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    Dornier Flying Boat Model, ca. 1929

    Appraised Value:

    $6,000 - $8,000

    Appraised on: July 24, 2010

    Appraised in: Biloxi, Mississippi

    Appraised by: Noel Barrett

    Category: Toys & Games

    Episode Info: Biloxi, Hour 3 (#1515)

    Originally Aired: May 16, 2011

    slideshow IMAGE: 1 of 1  

    More Like This:

    Form: Model
    Material: Metal
    Period / Style: 20th Century
    Value Range: $6,000 - $8,000

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    Appraisal Video: (2:08)


    Appraised By:

    Noel Barrett
    Toys & Games
    Noel Barrett Antiques & Auctions Ltd.

    Appraisal Transcript:
    GUEST: This airplane was given to my great-grandfather in 1929 after the first flight of this ship, which was called the Dornier Do X. It's a flying airship, a luftship. It was made in Switzerland to circumvent the Treaty of Versailles.

    APPRAISER: Did he work on this plane?

    GUEST: Yes, he worked on, I believe, the design.

    APPRAISER: And this is his name down here on it?

    GUEST: His name was Harvey Brewton.

    APPRAISER: There are many toy versions of this plane. When you do the history of this airplane, it was made in 1929, there were only two others made. It was a total failure economically. But at the time it was the heaviest, biggest flying boat ever made. For that reason it has a lot of mystique.

    GUEST: And what I think's amazing about this, too, is that this ship went to the German Museum of History, and was destroyed in an air raid by the Royal Air Force.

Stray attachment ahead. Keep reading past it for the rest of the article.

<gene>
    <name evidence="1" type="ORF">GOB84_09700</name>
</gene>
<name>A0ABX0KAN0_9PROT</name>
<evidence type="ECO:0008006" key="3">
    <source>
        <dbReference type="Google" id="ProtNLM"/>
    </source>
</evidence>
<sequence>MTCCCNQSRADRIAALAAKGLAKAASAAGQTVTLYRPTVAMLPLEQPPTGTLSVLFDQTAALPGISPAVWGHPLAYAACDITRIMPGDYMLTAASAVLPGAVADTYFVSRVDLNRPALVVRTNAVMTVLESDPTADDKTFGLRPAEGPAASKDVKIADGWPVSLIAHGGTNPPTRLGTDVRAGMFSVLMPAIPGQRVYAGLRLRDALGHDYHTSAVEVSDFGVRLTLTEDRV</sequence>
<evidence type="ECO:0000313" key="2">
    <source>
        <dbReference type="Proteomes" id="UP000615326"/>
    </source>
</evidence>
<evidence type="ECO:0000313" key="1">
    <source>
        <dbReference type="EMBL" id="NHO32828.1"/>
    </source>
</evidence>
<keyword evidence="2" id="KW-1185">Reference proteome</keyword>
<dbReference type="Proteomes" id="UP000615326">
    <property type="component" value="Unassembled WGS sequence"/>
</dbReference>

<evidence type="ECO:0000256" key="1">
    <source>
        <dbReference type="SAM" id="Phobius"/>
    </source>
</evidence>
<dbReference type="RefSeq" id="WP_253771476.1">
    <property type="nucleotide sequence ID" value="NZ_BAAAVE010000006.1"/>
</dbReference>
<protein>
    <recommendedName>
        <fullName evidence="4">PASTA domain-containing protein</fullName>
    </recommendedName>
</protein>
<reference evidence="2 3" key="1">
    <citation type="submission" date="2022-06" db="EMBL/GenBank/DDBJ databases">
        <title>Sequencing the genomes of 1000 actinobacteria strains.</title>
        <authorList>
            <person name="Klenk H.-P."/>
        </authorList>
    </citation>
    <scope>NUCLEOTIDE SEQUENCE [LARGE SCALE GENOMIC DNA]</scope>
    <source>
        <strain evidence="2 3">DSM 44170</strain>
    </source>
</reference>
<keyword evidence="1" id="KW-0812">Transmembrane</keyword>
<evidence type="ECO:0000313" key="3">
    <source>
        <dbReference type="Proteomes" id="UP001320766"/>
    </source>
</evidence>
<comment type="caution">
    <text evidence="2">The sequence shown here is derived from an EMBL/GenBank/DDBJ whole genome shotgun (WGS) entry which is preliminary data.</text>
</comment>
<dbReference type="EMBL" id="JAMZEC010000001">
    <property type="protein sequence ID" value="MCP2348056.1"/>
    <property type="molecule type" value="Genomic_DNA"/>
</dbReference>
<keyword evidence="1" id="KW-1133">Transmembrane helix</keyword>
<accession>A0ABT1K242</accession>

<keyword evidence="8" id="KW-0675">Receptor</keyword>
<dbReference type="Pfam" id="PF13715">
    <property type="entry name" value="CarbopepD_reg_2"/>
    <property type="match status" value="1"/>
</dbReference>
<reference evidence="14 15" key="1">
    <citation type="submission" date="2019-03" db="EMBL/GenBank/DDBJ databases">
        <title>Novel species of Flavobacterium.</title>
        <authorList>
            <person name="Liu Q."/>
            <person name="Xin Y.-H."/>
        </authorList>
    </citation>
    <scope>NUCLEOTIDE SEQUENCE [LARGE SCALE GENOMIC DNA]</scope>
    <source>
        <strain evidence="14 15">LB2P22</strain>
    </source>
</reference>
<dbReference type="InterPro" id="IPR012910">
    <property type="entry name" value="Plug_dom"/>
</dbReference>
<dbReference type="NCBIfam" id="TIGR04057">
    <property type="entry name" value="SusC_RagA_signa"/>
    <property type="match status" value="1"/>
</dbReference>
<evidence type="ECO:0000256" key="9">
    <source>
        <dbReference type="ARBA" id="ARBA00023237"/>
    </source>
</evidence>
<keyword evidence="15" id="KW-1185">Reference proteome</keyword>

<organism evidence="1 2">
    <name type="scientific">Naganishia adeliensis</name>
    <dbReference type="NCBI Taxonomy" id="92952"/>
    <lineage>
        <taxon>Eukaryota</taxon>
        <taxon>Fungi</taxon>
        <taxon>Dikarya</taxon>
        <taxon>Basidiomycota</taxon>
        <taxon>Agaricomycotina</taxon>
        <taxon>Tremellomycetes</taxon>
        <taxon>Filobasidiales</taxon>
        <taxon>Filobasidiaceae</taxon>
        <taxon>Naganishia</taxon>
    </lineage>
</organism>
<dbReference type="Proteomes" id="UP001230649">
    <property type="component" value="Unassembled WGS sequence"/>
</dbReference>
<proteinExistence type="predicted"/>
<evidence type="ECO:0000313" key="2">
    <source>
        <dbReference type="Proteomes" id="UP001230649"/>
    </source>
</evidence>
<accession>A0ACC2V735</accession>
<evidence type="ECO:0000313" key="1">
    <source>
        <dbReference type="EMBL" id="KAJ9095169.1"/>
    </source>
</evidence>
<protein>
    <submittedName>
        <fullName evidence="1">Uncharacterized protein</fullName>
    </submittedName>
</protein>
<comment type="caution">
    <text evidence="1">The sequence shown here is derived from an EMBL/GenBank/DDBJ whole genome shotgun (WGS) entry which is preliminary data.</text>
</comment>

GUEST: Yes.

    APPRAISER: So it's no longer in existence. And what's interesting to me as a toy person is that it existed for such a short period of time, it really must have captured a lot of attention. Because there are at least a half a dozen American cast iron toy planes based on this.

    GUEST: I did not know that. I didn't know there was a toy market.

    APPRAISER: So what's exciting is to see this incredible scale model. It's made out of a cast metal alloy. There's not many times you can say something's unique, and this apparently is unique. There might be a few other models that were made as presentation pieces. My research has not turned up any. I saw a carved wooden... not the flying boat, but another Dornier seaplane, and it was a rather crude rendition, and it sold for over $4,000.

    GUEST: Wow.

    APPRAISER: So I would say it's worth, at auction, at least $6,000 to $8,000.

    GUEST: Awesome.

    APPRAISER: And who knows? It could double that. Because it is a magic, magic piece of aviation history.

    GUEST: It's a wonderful piece of history.

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